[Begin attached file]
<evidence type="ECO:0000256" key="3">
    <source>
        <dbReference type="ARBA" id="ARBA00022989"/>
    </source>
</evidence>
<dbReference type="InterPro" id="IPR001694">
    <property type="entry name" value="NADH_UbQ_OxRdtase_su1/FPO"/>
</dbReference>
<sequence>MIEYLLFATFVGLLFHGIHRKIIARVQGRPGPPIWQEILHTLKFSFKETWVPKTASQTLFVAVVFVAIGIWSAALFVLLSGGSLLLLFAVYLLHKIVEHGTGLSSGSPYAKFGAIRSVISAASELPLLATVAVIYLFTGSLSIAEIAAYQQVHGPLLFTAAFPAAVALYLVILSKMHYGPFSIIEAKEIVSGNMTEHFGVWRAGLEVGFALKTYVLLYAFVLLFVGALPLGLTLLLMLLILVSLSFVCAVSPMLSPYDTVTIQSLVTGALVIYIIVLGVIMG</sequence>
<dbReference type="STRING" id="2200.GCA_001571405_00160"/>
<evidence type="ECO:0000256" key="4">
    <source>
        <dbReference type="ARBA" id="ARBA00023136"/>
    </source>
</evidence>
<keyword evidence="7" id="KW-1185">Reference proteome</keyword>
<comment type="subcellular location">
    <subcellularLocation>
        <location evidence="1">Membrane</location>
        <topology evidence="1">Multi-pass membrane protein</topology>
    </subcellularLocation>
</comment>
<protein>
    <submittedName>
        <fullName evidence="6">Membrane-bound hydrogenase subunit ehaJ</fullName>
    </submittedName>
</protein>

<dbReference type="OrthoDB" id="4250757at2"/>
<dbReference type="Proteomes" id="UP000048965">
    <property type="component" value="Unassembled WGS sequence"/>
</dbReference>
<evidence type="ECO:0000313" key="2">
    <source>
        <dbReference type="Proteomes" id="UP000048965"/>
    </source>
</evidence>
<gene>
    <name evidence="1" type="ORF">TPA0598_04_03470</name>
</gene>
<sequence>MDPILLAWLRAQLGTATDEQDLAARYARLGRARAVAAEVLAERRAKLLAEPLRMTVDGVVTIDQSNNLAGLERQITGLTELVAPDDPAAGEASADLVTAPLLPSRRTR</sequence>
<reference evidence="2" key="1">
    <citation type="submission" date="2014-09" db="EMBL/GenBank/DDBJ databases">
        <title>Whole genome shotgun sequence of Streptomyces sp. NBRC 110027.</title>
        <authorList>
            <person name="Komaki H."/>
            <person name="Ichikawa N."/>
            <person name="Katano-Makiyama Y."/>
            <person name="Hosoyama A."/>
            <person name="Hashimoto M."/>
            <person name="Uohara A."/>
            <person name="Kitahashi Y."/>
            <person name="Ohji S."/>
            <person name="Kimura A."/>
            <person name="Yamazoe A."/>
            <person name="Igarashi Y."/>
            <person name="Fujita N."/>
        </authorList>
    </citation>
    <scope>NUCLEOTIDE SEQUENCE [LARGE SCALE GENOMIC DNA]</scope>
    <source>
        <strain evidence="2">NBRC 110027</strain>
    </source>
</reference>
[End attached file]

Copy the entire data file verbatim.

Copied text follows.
<evidence type="ECO:0000256" key="3">
    <source>
        <dbReference type="ARBA" id="ARBA00022989"/>
    </source>
</evidence>
<dbReference type="InterPro" id="IPR001694">
    <property type="entry name" value="NADH_UbQ_OxRdtase_su1/FPO"/>
</dbReference>
<sequence>MIEYLLFATFVGLLFHGIHRKIIARVQGRPGPPIWQEILHTLKFSFKETWVPKTASQTLFVAVVFVAIGIWSAALFVLLSGGSLLLLFAVYLLHKIVEHGTGLSSGSPYAKFGAIRSVISAASELPLLATVAVIYLFTGSLSIAEIAAYQQVHGPLLFTAAFPAAVALYLVILSKMHYGPFSIIEAKEIVSGNMTEHFGVWRAGLEVGFALKTYVLLYAFVLLFVGALPLGLTLLLMLLILVSLSFVCAVSPMLSPYDTVTIQSLVTGALVIYIIVLGVIMG</sequence>
<dbReference type="STRING" id="2200.GCA_001571405_00160"/>
<evidence type="ECO:0000256" key="4">
    <source>
        <dbReference type="ARBA" id="ARBA00023136"/>
    </source>
</evidence>
<keyword evidence="7" id="KW-1185">Reference proteome</keyword>
<comment type="subcellular location">
    <subcellularLocation>
        <location evidence="1">Membrane</location>
        <topology evidence="1">Multi-pass membrane protein</topology>
    </subcellularLocation>
</comment>
<protein>
    <submittedName>
        <fullName evidence="6">Membrane-bound hydrogenase subunit ehaJ</fullName>
    </submittedName>
</protein>

<dbReference type="OrthoDB" id="4250757at2"/>
<dbReference type="Proteomes" id="UP000048965">
    <property type="component" value="Unassembled WGS sequence"/>
</dbReference>
<evidence type="ECO:0000313" key="2">
    <source>
        <dbReference type="Proteomes" id="UP000048965"/>
    </source>
</evidence>
<gene>
    <name evidence="1" type="ORF">TPA0598_04_03470</name>
</gene>
<sequence>MDPILLAWLRAQLGTATDEQDLAARYARLGRARAVAAEVLAERRAKLLAEPLRMTVDGVVTIDQSNNLAGLERQITGLTELVAPDDPAAGEASADLVTAPLLPSRRTR</sequence>
<reference evidence="2" key="1">
    <citation type="submission" date="2014-09" db="EMBL/GenBank/DDBJ databases">
        <title>Whole genome shotgun sequence of Streptomyces sp. NBRC 110027.</title>
        <authorList>
            <person name="Komaki H."/>
            <person name="Ichikawa N."/>
            <person name="Katano-Makiyama Y."/>
            <person name="Hosoyama A."/>
            <person name="Hashimoto M."/>
            <person name="Uohara A."/>
            <person name="Kitahashi Y."/>
            <person name="Ohji S."/>
            <person name="Kimura A."/>
            <person name="Yamazoe A."/>
            <person name="Igarashi Y."/>
            <person name="Fujita N."/>
        </authorList>
    </citation>
    <scope>NUCLEOTIDE SEQUENCE [LARGE SCALE GENOMIC DNA]</scope>
    <source>
        <strain evidence="2">NBRC 110027</strain>
    </source>
</reference>